China is the leading market for electric vehicles, and more were sold there last year than in the rest of the world. Foreign automakers see an urgent need to gain a foothold in China and to develop the know-how and scale of manufacturing necessary to compete globally.

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Cui Dongxu, secretary-general of the China Passenger Car Association, said the price war “will definitely continue” because of the importance of mass-producing electric vehicles.

“In the end, companies with small sales or bad technology will be easily eliminated,” Mr. Cui said.

Car companies and dealerships are now pulling out all customer stops. Some dealers offer free holidays or perfume bottles In exchange for test drives, while some sales teams are keen on it stalking charging stations hoping to lure drivers away from the competition.

Last month, a promotional poster from a Toyota dealer in the southern city of Shenzhen Sharing was born on the Internet. It announced a free gas-powered sedan with the purchase of the bZ4X, the company’s electric SUV. A woman who answered the phone at the agency said there was no such deal at the moment.

Kevin Yang, 29, said he visited a Volkswagen dealership in Chengdu last month to take a look at its electric cars. A sense of desperation struck him among the salespeople.

The salesman stayed past the end of his workday to beg for a test drive. After Mr. Yang agreed to take the car for a spin, he began receiving daily phone calls from the seller with lower offers if he was willing to return to the dealership.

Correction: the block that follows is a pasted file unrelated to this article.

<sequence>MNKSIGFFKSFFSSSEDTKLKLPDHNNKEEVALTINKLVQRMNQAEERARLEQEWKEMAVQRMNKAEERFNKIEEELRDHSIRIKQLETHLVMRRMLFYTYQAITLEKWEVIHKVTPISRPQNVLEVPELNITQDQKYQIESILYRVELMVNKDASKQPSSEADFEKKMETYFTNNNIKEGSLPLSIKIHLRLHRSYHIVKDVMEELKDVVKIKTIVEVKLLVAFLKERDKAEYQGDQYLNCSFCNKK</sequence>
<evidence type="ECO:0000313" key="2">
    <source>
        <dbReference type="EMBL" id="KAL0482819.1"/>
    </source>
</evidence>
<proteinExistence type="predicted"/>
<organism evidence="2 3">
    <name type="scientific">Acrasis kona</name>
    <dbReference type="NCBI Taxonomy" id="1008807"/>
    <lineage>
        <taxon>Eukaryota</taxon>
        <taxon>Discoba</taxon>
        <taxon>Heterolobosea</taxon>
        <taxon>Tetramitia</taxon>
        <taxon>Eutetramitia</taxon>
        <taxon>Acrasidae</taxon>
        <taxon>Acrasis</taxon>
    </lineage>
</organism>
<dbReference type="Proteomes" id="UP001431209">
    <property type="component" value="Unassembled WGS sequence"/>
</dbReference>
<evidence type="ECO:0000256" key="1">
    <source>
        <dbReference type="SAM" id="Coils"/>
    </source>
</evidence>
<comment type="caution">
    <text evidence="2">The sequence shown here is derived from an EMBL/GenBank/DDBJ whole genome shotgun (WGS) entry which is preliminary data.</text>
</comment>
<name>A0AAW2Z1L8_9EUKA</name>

“The rat race is really on now,” Mr. Yang said.

There are parallels between China’s frothy electric car market and the early days of the smartphone boom, when a new tech product attracted scores of newbies to compete with established foreign brands.

In 2015, there were more than 100 Chinese smartphone manufacturers – a number that has been drastically reduced to four major domestic brands and Apple. Many non-Chinese brands, such as Samsung Electronics, once a leading mobile phone manufacturer in China, are barely registering.

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Zhu Jiangming, chairman and CEO of Chinese electric car maker Leapmotor, said he saw another similarity. He expects electric vehicle prices to fall faster than conventional cars because, like smartphone makers, electric vehicle manufacturers will benefit as component prices fall and features improve.

Mr. Zhu said that a mid-to-high-end electric car could be sold in China for about $7,000 in 10 years. the Average price of an electric car In China it is already much less than in the rest of the world, about $35,000 compared to $60,000 in Europe and $70,000 in the United States.

William Lee, CEO of Nio, one of the largest Chinese electric vehicle companies, said he plans to wean Nio out of the price war, which he called “unhealthy and unsustainable.” For traditional gas-powered automakers, “cutting prices is a last resort in trying to secure market share,” he said in a statement.

Some executives worry that consumers will become used to waiting for price cuts. the China Auto Dealers Association He said last month that foot traffic to dealerships had picked up after the writedowns, but that orders were down.

Leapmotor and Li Auto have sought to reassure potential buyers by offering a guarantee to make up the difference if the company lowers prices or offers cash discounts in the next 90 days.

Yang, a car shopper in Chengdu, said he expects prices to drop even further.

He said, “I heard there will be more discounts soon.” “I’ll wait a bit.”